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Sweet Heirloom Tomato Jam would be great on hamburgers. It’s a bit sweeter than ketchup, but has a depth of flavor ketchup doesn’t have.
As summer comes to a close, if you’re like me, you have a lot of tomatoes hanging on the vines, ripening in these last few days of heat we like to call Indian Summer. And before you pull the plants, you need to figure out what you are going to do with those ripe and unripe tomatoes. Unripe, perhaps a green salsa, or one of my favorites, Fried Green Tomatoes. Ripe and overripe? Well, there’s a sauce, dehydrating, or here’s the newest “trend” in tomato-land, Tomato Jam so I came up with this recipe for Lindy’s Sweet Heirloom Tomato Jam.
Now to start, start with vine-ripened dark red tomatoes, like Brandywine, or Cherokee Black. And the riper the better! This is perfect for those almost over-ripe guys! If you are farming your own tomatoes, you know that when the fruit has set to cut back on the water right? Just like the grapes in the finest wines, you want the plants to struggle a bit. Just give them enough water to keep them alive and they will reward you with remarkable dense, sweet fruit. If you overwater, you will get, overly-watery fruit. You can still use them, it will just take longer for them to cook out. You should also taste your fruit before you decide on how much sugar to use, I started with 1/2 cup and it was perfect for what I had, but if you have really really sweet tomatoes, maybe start with a third of a cup, you can always add some in that final cooking phase. Oh, and you non-farmers, no worries. Go to your farmer’s market, they will have a bunch of super ripe tomatoes on sale right when summer ends, and they need to get them sold!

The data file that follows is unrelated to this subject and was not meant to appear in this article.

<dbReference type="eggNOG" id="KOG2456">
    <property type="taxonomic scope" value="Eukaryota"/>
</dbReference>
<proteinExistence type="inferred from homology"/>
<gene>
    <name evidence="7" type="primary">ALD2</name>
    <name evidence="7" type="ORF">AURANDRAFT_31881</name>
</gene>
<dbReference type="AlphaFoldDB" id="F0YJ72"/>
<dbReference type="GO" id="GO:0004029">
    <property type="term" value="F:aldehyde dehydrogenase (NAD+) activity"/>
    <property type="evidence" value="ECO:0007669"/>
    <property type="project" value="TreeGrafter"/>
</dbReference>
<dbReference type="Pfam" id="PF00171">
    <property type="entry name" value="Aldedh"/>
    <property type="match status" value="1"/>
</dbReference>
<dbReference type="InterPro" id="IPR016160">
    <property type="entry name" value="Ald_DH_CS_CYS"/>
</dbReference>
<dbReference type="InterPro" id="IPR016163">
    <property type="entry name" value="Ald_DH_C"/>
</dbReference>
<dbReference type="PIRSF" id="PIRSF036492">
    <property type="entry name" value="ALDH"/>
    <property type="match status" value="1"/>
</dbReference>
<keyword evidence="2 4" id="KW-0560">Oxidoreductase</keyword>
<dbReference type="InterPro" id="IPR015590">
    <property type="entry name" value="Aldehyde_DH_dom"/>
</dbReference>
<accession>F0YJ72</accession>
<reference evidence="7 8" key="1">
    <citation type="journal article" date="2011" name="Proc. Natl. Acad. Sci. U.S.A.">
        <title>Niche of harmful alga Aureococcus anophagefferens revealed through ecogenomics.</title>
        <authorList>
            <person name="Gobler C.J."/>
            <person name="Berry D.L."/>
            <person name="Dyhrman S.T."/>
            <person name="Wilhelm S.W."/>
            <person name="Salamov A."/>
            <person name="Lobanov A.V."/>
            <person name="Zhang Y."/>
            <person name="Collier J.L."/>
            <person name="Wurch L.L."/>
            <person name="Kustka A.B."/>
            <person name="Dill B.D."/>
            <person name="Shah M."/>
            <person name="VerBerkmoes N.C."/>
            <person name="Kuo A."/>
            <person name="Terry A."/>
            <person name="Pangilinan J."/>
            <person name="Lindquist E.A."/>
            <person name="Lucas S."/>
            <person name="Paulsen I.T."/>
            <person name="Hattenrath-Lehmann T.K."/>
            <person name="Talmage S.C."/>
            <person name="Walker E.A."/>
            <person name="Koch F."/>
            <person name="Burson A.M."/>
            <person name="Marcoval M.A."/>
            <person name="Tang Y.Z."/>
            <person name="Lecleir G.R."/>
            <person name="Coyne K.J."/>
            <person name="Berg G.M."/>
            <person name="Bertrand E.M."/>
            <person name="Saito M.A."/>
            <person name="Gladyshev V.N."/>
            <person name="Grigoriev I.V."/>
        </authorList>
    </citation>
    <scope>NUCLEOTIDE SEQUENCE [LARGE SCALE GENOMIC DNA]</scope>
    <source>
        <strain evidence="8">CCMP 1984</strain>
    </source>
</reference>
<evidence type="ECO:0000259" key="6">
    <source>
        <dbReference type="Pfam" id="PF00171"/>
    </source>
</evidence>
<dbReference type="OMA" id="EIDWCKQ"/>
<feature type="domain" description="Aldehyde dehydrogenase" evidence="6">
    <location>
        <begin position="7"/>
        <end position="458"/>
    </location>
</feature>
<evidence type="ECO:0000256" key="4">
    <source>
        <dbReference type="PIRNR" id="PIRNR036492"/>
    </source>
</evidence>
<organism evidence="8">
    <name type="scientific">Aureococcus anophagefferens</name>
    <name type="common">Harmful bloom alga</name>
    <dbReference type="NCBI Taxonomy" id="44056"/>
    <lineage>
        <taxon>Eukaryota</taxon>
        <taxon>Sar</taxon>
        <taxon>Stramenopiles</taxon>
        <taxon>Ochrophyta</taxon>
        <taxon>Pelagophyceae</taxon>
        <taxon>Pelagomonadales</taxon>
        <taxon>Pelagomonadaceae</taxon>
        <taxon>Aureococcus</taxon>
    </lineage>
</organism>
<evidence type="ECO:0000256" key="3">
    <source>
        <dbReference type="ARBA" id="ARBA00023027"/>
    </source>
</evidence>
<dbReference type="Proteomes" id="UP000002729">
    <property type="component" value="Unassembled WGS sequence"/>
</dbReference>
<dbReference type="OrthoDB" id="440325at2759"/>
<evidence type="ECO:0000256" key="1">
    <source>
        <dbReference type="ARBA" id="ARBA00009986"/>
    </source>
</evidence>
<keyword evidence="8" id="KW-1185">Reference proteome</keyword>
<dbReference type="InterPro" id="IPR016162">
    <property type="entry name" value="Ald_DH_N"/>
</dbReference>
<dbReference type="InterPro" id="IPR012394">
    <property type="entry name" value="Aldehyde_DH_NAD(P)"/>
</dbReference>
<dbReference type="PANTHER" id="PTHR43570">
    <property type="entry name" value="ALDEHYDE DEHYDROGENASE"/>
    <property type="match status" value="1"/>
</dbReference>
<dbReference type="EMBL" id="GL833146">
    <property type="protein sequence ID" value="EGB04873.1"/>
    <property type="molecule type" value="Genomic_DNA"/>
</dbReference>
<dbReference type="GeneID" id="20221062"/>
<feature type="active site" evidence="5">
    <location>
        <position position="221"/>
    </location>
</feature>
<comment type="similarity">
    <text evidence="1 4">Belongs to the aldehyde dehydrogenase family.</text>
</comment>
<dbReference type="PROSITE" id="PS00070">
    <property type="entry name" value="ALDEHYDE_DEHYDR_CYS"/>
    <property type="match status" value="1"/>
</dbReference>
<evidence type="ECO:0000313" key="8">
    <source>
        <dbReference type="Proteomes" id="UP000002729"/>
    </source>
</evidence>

Add the olive oil to a saucepan and heat over medium heat, add the shallots and sauté until softened. (You don’t want them to brown).
Once the shallots are soft, add the tomatoes and cook for about 5 minutes or until they are just starting to soften; add the sugar, salt, balsamic, rosemary, thyme and peppercorns (I put the rosemary, thyme, and peppercorns in cheesecloth for easy removal). Bring to a simmer, reduce heat and simmer, stirring occasionally until the jam has thickened.
Now here’s where you get to make decisions: I decided I wanted mine smooth with no seeds and no onion pieces, so when it was almost as thick as I thought it should be, I put it through a fine sieve, pushing it through the holes with a rubber spatula until the seeds remained and all the pulp went into the bowl, if you don’t care about seeds and such, skip this step and simply remove the herb packet (which now hope you used otherwise you are going to have a hecka time trying to get those peppercorns out). Once strained, add back to the pan and cook to your desired constancy.
In my case and with my tomatoes, it was pretty much hands-off with the cooking until an hour had passed and then it started getting pretty thick and needed to be stirred about every 5 minutes until it was an hour and a half in, then I strained it and cooked it 15 minutes longer.
Let it cool on the stove, then put into a covered container and refrigerate (or serve immediately). It should hold for about 3 – 5 days in the refrigerator.
LindySez: This would be great on hamburgers too I think. It’s a bit sweeter than ketchup, but has a depth of flavor ketchup doesn’t have. You could also change this up a bit, add some spice to it, maybe some chili powder, cumin? IDK, play with it. It’s your recipe now!
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